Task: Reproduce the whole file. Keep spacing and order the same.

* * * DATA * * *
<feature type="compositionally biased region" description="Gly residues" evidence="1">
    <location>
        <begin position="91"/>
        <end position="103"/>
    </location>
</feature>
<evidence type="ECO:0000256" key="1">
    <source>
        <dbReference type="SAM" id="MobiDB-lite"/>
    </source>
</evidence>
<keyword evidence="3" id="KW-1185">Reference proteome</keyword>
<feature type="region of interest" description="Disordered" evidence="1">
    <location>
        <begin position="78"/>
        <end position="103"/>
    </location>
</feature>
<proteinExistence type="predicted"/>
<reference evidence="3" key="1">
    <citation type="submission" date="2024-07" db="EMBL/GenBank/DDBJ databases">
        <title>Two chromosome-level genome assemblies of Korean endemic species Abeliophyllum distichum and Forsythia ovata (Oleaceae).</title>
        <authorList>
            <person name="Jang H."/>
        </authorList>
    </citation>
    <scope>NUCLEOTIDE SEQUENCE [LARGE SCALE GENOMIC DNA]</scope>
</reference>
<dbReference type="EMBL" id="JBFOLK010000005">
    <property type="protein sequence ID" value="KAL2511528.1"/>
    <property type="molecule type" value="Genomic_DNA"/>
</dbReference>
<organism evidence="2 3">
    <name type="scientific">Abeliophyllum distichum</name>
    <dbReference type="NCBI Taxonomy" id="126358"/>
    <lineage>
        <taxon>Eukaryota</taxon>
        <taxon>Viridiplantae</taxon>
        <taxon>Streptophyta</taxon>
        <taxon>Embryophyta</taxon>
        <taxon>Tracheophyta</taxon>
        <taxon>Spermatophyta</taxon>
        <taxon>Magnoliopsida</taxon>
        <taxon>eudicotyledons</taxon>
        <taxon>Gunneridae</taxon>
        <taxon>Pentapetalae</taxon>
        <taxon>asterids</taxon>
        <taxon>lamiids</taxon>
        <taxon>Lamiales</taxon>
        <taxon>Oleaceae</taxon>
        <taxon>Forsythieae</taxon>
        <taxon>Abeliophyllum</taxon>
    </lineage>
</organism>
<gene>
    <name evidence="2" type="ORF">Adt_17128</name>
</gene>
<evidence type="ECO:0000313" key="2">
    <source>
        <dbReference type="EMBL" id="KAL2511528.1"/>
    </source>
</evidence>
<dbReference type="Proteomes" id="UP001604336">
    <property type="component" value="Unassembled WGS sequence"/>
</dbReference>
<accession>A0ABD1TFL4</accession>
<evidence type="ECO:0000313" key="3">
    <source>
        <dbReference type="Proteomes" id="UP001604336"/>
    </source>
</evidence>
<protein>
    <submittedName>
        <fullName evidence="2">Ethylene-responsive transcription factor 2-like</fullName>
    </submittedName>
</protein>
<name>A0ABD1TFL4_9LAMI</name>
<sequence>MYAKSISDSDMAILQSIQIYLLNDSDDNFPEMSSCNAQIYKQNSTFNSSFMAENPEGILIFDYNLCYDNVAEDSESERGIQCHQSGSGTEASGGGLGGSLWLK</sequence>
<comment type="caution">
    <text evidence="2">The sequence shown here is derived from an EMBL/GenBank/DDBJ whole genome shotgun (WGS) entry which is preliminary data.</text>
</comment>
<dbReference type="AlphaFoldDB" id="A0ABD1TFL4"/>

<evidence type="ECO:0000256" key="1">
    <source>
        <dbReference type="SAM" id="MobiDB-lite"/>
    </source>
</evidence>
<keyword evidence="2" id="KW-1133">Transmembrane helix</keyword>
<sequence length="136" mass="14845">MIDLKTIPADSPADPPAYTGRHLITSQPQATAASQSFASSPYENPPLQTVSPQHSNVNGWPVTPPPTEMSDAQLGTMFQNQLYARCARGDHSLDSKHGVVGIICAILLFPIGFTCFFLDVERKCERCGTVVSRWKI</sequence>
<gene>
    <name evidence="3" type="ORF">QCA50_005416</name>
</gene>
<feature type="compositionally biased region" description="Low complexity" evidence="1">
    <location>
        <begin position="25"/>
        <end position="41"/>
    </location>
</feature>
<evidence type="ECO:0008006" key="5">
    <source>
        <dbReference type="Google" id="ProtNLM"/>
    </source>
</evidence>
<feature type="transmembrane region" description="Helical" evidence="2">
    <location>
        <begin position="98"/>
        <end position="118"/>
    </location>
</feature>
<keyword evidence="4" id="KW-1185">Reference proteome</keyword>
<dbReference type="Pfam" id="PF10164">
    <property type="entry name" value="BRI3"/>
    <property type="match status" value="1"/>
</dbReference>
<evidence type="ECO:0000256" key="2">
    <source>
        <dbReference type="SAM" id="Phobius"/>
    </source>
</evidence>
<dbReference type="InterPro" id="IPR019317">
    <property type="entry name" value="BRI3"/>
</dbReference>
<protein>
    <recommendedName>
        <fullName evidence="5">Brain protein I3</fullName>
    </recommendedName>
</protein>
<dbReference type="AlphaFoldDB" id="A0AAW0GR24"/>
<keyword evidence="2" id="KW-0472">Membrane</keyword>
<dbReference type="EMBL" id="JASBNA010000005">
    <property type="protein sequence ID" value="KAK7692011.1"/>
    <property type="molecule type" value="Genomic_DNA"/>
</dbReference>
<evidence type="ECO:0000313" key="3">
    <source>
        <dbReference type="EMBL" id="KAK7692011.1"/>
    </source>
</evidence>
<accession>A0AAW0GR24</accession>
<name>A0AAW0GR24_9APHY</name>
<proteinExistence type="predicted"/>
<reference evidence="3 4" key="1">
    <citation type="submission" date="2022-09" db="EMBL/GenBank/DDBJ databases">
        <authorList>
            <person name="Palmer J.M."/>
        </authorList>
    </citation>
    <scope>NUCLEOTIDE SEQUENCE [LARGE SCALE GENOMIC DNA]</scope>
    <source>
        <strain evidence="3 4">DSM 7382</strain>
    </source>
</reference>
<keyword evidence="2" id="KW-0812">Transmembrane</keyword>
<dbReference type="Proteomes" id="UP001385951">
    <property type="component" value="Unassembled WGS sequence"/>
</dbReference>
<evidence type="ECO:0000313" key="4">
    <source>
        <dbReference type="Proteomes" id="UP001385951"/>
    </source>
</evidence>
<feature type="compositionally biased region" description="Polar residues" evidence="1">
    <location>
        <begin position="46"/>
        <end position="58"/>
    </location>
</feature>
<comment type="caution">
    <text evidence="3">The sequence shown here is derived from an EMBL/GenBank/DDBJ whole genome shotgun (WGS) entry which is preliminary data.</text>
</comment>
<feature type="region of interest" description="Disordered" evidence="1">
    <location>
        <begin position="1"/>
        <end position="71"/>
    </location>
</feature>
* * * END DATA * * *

<feature type="compositionally biased region" description="Gly residues" evidence="1">
    <location>
        <begin position="91"/>
        <end position="103"/>
    </location>
</feature>
<evidence type="ECO:0000256" key="1">
    <source>
        <dbReference type="SAM" id="MobiDB-lite"/>
    </source>
</evidence>
<keyword evidence="3" id="KW-1185">Reference proteome</keyword>
<feature type="region of interest" description="Disordered" evidence="1">
    <location>
        <begin position="78"/>
        <end position="103"/>
    </location>
</feature>
<proteinExistence type="predicted"/>
<reference evidence="3" key="1">
    <citation type="submission" date="2024-07" db="EMBL/GenBank/DDBJ databases">
        <title>Two chromosome-level genome assemblies of Korean endemic species Abeliophyllum distichum and Forsythia ovata (Oleaceae).</title>
        <authorList>
            <person name="Jang H."/>
        </authorList>
    </citation>
    <scope>NUCLEOTIDE SEQUENCE [LARGE SCALE GENOMIC DNA]</scope>
</reference>
<dbReference type="EMBL" id="JBFOLK010000005">
    <property type="protein sequence ID" value="KAL2511528.1"/>
    <property type="molecule type" value="Genomic_DNA"/>
</dbReference>
<organism evidence="2 3">
    <name type="scientific">Abeliophyllum distichum</name>
    <dbReference type="NCBI Taxonomy" id="126358"/>
    <lineage>
        <taxon>Eukaryota</taxon>
        <taxon>Viridiplantae</taxon>
        <taxon>Streptophyta</taxon>
        <taxon>Embryophyta</taxon>
        <taxon>Tracheophyta</taxon>
        <taxon>Spermatophyta</taxon>
        <taxon>Magnoliopsida</taxon>
        <taxon>eudicotyledons</taxon>
        <taxon>Gunneridae</taxon>
        <taxon>Pentapetalae</taxon>
        <taxon>asterids</taxon>
        <taxon>lamiids</taxon>
        <taxon>Lamiales</taxon>
        <taxon>Oleaceae</taxon>
        <taxon>Forsythieae</taxon>
        <taxon>Abeliophyllum</taxon>
    </lineage>
</organism>
<gene>
    <name evidence="2" type="ORF">Adt_17128</name>
</gene>
<evidence type="ECO:0000313" key="2">
    <source>
        <dbReference type="EMBL" id="KAL2511528.1"/>
    </source>
</evidence>
<dbReference type="Proteomes" id="UP001604336">
    <property type="component" value="Unassembled WGS sequence"/>
</dbReference>
<accession>A0ABD1TFL4</accession>
<evidence type="ECO:0000313" key="3">
    <source>
        <dbReference type="Proteomes" id="UP001604336"/>
    </source>
</evidence>
<protein>
    <submittedName>
        <fullName evidence="2">Ethylene-responsive transcription factor 2-like</fullName>
    </submittedName>
</protein>
<name>A0ABD1TFL4_9LAMI</name>
<sequence>MYAKSISDSDMAILQSIQIYLLNDSDDNFPEMSSCNAQIYKQNSTFNSSFMAENPEGILIFDYNLCYDNVAEDSESERGIQCHQSGSGTEASGGGLGGSLWLK</sequence>
<comment type="caution">
    <text evidence="2">The sequence shown here is derived from an EMBL/GenBank/DDBJ whole genome shotgun (WGS) entry which is preliminary data.</text>
</comment>
<dbReference type="AlphaFoldDB" id="A0ABD1TFL4"/>

<evidence type="ECO:0000256" key="1">
    <source>
        <dbReference type="SAM" id="MobiDB-lite"/>
    </source>
</evidence>
<keyword evidence="2" id="KW-1133">Transmembrane helix</keyword>
<sequence length="136" mass="14845">MIDLKTIPADSPADPPAYTGRHLITSQPQATAASQSFASSPYENPPLQTVSPQHSNVNGWPVTPPPTEMSDAQLGTMFQNQLYARCARGDHSLDSKHGVVGIICAILLFPIGFTCFFLDVERKCERCGTVVSRWKI</sequence>
<gene>
    <name evidence="3" type="ORF">QCA50_005416</name>
</gene>
<feature type="compositionally biased region" description="Low complexity" evidence="1">
    <location>
        <begin position="25"/>
        <end position="41"/>
    </location>
</feature>
<evidence type="ECO:0008006" key="5">
    <source>
        <dbReference type="Google" id="ProtNLM"/>
    </source>
</evidence>
<feature type="transmembrane region" description="Helical" evidence="2">
    <location>
        <begin position="98"/>
        <end position="118"/>
    </location>
</feature>
<keyword evidence="4" id="KW-1185">Reference proteome</keyword>
<dbReference type="Pfam" id="PF10164">
    <property type="entry name" value="BRI3"/>
    <property type="match status" value="1"/>
</dbReference>
<evidence type="ECO:0000256" key="2">
    <source>
        <dbReference type="SAM" id="Phobius"/>
    </source>
</evidence>
<dbReference type="InterPro" id="IPR019317">
    <property type="entry name" value="BRI3"/>
</dbReference>
<protein>
    <recommendedName>
        <fullName evidence="5">Brain protein I3</fullName>
    </recommendedName>
</protein>
<dbReference type="AlphaFoldDB" id="A0AAW0GR24"/>
<keyword evidence="2" id="KW-0472">Membrane</keyword>
<dbReference type="EMBL" id="JASBNA010000005">
    <property type="protein sequence ID" value="KAK7692011.1"/>
    <property type="molecule type" value="Genomic_DNA"/>
</dbReference>
<evidence type="ECO:0000313" key="3">
    <source>
        <dbReference type="EMBL" id="KAK7692011.1"/>
    </source>
</evidence>
<accession>A0AAW0GR24</accession>
<name>A0AAW0GR24_9APHY</name>
<proteinExistence type="predicted"/>
<reference evidence="3 4" key="1">
    <citation type="submission" date="2022-09" db="EMBL/GenBank/DDBJ databases">
        <authorList>
            <person name="Palmer J.M."/>
        </authorList>
    </citation>
    <scope>NUCLEOTIDE SEQUENCE [LARGE SCALE GENOMIC DNA]</scope>
    <source>
        <strain evidence="3 4">DSM 7382</strain>
    </source>
</reference>
<keyword evidence="2" id="KW-0812">Transmembrane</keyword>
<dbReference type="Proteomes" id="UP001385951">
    <property type="component" value="Unassembled WGS sequence"/>
</dbReference>
<evidence type="ECO:0000313" key="4">
    <source>
        <dbReference type="Proteomes" id="UP001385951"/>
    </source>
</evidence>
<feature type="compositionally biased region" description="Polar residues" evidence="1">
    <location>
        <begin position="46"/>
        <end position="58"/>
    </location>
</feature>
<comment type="caution">
    <text evidence="3">The sequence shown here is derived from an EMBL/GenBank/DDBJ whole genome shotgun (WGS) entry which is preliminary data.</text>
</comment>
<feature type="region of interest" description="Disordered" evidence="1">
    <location>
        <begin position="1"/>
        <end position="71"/>
    </location>
</feature>